labor shortages: Spain to grant more work visas to tackle labor shortages

Spain plans to ease work permit rules for foreigners, its Minister of Social Security and Migration announced on Friday, to address labor shortages in sectors such as tourism and construction that threaten its economic recovery.

The government intends to grant more temporary visas for sectors that need workers, Jose Luis Escriva told reporters.

“We are evaluating different aspects of immigration law and where it can be improved (…) in order to address bottlenecks in the Spanish labor market,” he said.

Labor shortages have been reported in the tourism, agriculture, construction and technology sectors.

The government plans to allow around 50,000 non-EU students to combine study and work.

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It will also facilitate access to work permits by allowing those who can show a previous connection to Spain through family, residence or at least two years of work, even if it was informal. .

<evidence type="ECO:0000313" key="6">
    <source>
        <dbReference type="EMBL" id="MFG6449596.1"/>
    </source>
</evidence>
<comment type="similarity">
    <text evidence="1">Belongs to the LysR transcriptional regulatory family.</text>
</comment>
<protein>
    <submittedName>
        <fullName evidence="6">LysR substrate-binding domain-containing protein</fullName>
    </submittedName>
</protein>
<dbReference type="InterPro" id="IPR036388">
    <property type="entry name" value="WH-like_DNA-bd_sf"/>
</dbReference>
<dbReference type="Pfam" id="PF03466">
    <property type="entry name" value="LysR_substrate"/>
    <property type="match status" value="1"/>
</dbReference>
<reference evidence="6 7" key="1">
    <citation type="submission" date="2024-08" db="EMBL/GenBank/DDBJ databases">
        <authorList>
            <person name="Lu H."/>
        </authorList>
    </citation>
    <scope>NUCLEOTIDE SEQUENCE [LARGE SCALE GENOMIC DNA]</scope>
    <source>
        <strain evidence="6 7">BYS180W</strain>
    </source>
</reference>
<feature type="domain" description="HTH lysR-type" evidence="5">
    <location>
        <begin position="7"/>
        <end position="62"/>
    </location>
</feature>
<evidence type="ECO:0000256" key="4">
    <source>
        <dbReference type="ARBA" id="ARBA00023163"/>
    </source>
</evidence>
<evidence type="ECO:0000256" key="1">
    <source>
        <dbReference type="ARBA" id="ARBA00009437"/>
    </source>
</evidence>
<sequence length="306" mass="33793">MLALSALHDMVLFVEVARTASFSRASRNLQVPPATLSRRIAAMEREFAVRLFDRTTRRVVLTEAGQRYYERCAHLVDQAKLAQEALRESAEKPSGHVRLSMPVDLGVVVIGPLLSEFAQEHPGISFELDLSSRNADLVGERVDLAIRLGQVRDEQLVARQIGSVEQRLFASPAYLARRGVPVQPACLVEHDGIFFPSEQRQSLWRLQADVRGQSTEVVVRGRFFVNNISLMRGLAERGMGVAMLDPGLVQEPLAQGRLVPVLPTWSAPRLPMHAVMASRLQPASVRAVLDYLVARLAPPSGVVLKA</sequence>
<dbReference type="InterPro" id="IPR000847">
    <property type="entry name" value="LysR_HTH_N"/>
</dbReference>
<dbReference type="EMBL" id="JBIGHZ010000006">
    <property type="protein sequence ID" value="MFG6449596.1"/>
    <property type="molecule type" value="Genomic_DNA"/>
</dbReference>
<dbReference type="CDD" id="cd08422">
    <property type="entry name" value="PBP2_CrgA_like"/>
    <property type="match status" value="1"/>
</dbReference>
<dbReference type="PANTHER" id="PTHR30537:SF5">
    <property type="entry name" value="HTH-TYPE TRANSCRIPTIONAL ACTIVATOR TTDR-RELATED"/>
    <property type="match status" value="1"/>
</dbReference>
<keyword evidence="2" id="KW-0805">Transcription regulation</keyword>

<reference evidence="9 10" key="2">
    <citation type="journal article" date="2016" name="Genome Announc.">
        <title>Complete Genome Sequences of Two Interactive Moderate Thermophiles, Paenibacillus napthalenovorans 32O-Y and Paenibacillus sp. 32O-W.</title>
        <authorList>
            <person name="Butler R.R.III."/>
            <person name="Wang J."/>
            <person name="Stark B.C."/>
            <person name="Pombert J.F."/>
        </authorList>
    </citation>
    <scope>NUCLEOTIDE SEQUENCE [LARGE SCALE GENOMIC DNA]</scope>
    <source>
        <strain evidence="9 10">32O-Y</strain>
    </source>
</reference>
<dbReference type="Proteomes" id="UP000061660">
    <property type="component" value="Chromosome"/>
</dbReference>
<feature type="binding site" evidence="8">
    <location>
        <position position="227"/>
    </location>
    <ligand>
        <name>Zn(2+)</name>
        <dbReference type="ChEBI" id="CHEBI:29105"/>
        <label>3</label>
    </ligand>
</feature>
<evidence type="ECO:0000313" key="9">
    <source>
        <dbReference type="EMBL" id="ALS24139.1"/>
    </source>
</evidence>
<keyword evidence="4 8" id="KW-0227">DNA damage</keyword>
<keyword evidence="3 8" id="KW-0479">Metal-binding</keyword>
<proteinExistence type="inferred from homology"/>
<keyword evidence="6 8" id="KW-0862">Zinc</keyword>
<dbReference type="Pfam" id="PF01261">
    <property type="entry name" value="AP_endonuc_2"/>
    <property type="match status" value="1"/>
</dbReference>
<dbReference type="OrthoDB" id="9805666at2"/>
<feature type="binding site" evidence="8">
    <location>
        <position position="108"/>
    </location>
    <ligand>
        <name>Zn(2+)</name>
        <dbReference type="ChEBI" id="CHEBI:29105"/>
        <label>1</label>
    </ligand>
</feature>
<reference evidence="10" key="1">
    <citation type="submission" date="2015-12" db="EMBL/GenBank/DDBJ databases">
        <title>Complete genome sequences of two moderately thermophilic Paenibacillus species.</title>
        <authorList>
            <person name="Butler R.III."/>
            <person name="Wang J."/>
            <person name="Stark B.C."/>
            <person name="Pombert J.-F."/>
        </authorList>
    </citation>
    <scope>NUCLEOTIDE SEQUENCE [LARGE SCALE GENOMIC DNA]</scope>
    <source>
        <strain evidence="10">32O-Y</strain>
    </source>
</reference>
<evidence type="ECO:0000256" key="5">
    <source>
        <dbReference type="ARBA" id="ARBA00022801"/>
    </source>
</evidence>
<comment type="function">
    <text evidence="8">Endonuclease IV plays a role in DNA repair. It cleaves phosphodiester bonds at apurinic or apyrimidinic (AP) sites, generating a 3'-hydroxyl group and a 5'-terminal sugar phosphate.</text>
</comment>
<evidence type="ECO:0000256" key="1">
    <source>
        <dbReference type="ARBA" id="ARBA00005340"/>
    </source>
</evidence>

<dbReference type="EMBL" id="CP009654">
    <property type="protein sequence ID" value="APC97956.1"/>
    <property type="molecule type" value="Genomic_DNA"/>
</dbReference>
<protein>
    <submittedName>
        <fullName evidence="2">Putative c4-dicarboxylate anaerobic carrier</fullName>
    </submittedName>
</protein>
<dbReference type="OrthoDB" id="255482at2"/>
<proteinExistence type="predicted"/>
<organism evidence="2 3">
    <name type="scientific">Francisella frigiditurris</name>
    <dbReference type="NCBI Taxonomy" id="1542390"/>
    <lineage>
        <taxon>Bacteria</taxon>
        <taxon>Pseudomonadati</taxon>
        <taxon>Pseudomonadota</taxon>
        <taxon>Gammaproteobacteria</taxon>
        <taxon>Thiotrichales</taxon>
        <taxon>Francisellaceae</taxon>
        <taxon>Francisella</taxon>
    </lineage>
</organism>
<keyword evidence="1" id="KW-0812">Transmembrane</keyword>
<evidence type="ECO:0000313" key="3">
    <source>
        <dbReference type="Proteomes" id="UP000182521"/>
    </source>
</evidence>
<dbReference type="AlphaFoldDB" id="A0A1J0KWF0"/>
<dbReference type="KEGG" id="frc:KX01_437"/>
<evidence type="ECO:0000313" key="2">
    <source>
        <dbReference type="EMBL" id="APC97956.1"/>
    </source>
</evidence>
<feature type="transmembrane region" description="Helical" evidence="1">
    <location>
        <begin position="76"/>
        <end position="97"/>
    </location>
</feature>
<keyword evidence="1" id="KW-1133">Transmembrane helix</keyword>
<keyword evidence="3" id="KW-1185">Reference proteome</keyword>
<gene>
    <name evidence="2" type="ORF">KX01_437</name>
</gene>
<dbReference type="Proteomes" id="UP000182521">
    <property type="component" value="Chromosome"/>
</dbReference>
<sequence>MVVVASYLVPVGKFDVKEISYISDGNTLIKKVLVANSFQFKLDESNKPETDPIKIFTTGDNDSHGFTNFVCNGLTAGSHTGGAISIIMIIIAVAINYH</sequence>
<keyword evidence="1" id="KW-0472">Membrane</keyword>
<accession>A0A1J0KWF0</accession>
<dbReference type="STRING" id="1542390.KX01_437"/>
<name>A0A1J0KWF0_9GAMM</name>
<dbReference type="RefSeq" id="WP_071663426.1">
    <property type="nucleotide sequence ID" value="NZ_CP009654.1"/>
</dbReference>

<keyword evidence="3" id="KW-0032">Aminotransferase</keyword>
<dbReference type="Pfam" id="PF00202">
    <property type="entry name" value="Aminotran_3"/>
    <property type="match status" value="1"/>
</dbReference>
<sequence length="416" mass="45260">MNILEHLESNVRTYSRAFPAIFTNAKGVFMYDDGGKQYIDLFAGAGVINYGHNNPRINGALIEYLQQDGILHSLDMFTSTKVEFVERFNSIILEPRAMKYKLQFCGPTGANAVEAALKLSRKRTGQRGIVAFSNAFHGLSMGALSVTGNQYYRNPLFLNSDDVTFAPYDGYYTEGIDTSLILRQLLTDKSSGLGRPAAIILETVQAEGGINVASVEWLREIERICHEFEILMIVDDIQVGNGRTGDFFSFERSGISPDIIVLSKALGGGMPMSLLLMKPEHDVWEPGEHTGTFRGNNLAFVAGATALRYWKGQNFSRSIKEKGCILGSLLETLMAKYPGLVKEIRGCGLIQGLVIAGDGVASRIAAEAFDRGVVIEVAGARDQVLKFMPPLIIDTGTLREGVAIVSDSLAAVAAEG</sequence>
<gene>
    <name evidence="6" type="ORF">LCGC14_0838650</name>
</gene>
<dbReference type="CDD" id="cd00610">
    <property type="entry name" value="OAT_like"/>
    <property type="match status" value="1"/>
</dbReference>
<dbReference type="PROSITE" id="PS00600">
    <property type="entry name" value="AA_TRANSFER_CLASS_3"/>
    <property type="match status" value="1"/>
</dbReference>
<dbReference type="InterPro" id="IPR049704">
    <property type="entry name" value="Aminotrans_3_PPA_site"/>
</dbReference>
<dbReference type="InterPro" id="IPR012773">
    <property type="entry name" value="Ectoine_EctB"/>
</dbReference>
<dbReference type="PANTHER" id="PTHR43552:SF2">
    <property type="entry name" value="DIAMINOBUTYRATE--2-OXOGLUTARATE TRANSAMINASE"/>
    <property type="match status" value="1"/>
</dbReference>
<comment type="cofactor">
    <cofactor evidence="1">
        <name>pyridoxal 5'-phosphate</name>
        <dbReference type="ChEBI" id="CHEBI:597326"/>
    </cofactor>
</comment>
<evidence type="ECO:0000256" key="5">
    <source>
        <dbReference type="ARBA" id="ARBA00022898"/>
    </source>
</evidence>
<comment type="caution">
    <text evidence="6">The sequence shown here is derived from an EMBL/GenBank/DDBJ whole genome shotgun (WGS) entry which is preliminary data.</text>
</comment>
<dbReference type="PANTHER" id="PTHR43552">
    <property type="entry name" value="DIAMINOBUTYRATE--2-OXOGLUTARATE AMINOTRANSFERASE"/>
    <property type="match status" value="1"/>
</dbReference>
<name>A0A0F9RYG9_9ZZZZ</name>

A reform bill lists the most urgent vacancies as being for telemarketers, sales representatives, delivery vehicle drivers and software developers.

Spain’s tourism industry has seen a strong rebound, but businesses are struggling to find workers willing to serve tables and clean hotel rooms, which the government has called a Europe-wide problem .

S&P’s monthly survey of purchasing managers on Friday showed that, despite stronger demand in May, companies were unable to grow as quickly as expected due to difficulties in finding workers. The report highlighted potential wage inflation as a result.

There are fears that the staff shortage could also hamper Spain’s ability to carry out European Union-funded pandemic recovery projects.

Spain’s economy has been the hardest hit in the eurozone by the pandemic, contracting 11% in 2020.

Although unemployment is still high by European standards, at 13.65%, the pandemic encouraged more workers to enter the formal economy as formal contracts were needed to collect furlough pay.

As a result, formal employment has reached an all-time high.

Spain already has migration programs with countries like Morocco, Ecuador and Colombia and is open to extending temporary work visas to other Central American countries. A new pilot program with Honduras started earlier this year, sources told Reuters.

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